6044.0   grishas        12/9  11:15   6+17:14:46 R  0   45.7 a.out         

The output that you see will be different depending on what jobs are running. Notice what we can see from this:
  • ID: We can see each jobs cluster and process number. For the first job, the cluster is 4589 and the process is 0. In some cases, we may have many processes (jobs) within a single cluster.
  • OWNER: We can see who owns the job.
  • SUBMITTED: We can see when the job was submitted
  • RUN_TIME: We can see how long the job has been running.
  • ST: We can see what the current state of the job is. I is idle, R is running.
  • PRI: We can see the memory consumption of the job.
  • CMD: We can see the program that is being executed.

Extra credit

What else can you find out with condor_q? Try any one of:

Double bonus points

How do you use the -constraint or -format options to condor_q? When would you want them? When would you use the -l option? This might be an easier exercise to try once you submit some jobs.


2.3 Condor_status

You can find out what computers are in the Condor pool. (A pool is similar to a cluster, but it doesn't have the connotation that all computers are dedicated full-time to computation: some may be desktop computers owned by users.) To look, use condor_status:

% condor_status

Name          OpSys       Arch   State      Activity   LoadAv Mem   ActvtyTime

vm1@osgs-c03. LINUX       INTEL  Unclaimed  Idle       0.000  1013  3+21:40:55
vm2@osgs-c03. LINUX       INTEL  Unclaimed  Idle       0.000  1013  0+02:35:29
osgs-c05.cs.w LINUX       INTEL  Unclaimed  Idle       0.010  2026  0+02:00:58
vm1@osgs-c06. LINUX       INTEL  Owner      Idle       0.010  1013  0+01:14:17
vm2@osgs-c06. LINUX       INTEL  Unclaimed  Idle       0.000  1013107+03:55:50
vm1@osgs-c07. LINUX       INTEL  Unclaimed  Idle       0.000  1013107+03:53:50
vm2@osgs-c07. LINUX       INTEL  Unclaimed  Idle       0.000  1013  0+02:48:48
vm1@osgs-c08. LINUX       INTEL  Unclaimed  Idle       0.000  1013  0+02:20:03
vm2@osgs-c08. LINUX       INTEL  Unclaimed  Idle       0.000  1013152+19:19:58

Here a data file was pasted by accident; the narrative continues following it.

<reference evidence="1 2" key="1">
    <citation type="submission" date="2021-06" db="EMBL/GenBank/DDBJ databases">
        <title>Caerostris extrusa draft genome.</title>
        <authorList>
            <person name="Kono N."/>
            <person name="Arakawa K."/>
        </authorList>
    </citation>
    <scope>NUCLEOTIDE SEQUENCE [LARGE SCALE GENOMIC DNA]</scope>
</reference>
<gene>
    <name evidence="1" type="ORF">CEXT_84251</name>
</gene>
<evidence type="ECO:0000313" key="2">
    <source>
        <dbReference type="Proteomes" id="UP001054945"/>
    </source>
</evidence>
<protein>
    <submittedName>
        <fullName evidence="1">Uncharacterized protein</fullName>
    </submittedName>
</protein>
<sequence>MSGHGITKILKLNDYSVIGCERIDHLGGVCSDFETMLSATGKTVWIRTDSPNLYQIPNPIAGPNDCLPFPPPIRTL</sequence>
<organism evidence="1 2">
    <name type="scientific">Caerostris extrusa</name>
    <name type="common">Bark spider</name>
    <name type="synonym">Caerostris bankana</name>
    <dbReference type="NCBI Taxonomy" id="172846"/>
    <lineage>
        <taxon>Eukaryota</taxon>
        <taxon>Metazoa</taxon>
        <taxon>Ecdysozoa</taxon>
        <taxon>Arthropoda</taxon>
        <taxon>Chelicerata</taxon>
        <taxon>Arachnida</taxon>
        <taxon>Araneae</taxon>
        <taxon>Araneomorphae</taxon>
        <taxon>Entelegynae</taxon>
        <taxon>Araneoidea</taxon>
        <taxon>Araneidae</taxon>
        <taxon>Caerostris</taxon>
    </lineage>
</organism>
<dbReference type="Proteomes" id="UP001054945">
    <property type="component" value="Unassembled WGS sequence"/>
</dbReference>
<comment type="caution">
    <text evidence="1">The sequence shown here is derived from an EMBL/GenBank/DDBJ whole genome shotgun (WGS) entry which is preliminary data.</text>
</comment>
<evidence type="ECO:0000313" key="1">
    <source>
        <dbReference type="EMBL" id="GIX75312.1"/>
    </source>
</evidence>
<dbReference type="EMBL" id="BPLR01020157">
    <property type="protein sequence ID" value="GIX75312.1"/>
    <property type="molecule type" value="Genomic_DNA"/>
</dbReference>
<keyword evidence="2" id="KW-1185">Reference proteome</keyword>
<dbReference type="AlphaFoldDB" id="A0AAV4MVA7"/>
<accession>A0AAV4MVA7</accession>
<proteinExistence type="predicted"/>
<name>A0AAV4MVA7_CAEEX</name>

vm1@osgs-c09. LINUX       INTEL  Unclaimed  Idle       0.000  1013  0+02:26:46
vm2@osgs-c09. LINUX       INTEL  Unclaimed  Idle       0.000  1013106+08:38:57

                     Total Owner Claimed Unclaimed Matched Preempting Backfill

         INTEL/LINUX    11     1       0        10       0          0        0

               Total    11     1       0        10       0          0        0

On some of your commputers, you might see two apparent computers because we have multiple CPUs. These are listed as "vm1" or "vm2". Let's look at exactly what you can see:

  • Name The name of the computer. Sometimes this gets chopped off, like above.
  • OpSys The operating system, though not at the granularity you may wish: It says "Linux" instead of which distribution and version of Linux.
  • Arch The architecture, such as INTEL or PPC.
  • State The state is often Claimed (when it is running a Condor job) or Unclaimed (when it is not running a Condor job). It can be in a few other states as well, such as Matched.
  • Activity This is usually something like Busy or Idle. Sometimes you may see a computer that is Claimed, but no job has yet begun on the computer. Then it is Claimed/Idle. Hopefully this doesn't last very long.
  • LoadAv The load average on the computer.
  • Mem The computers memory in megabytes.
  • ActvtyTime How long the computer has been doing what it's been doing.

Extra credit

What else can you find out with condor_status? Try any one of:

Note in particular the options like -master and -schedd. When would these be useful? When would the -l option be useful?


Next: Submitting your first Condor job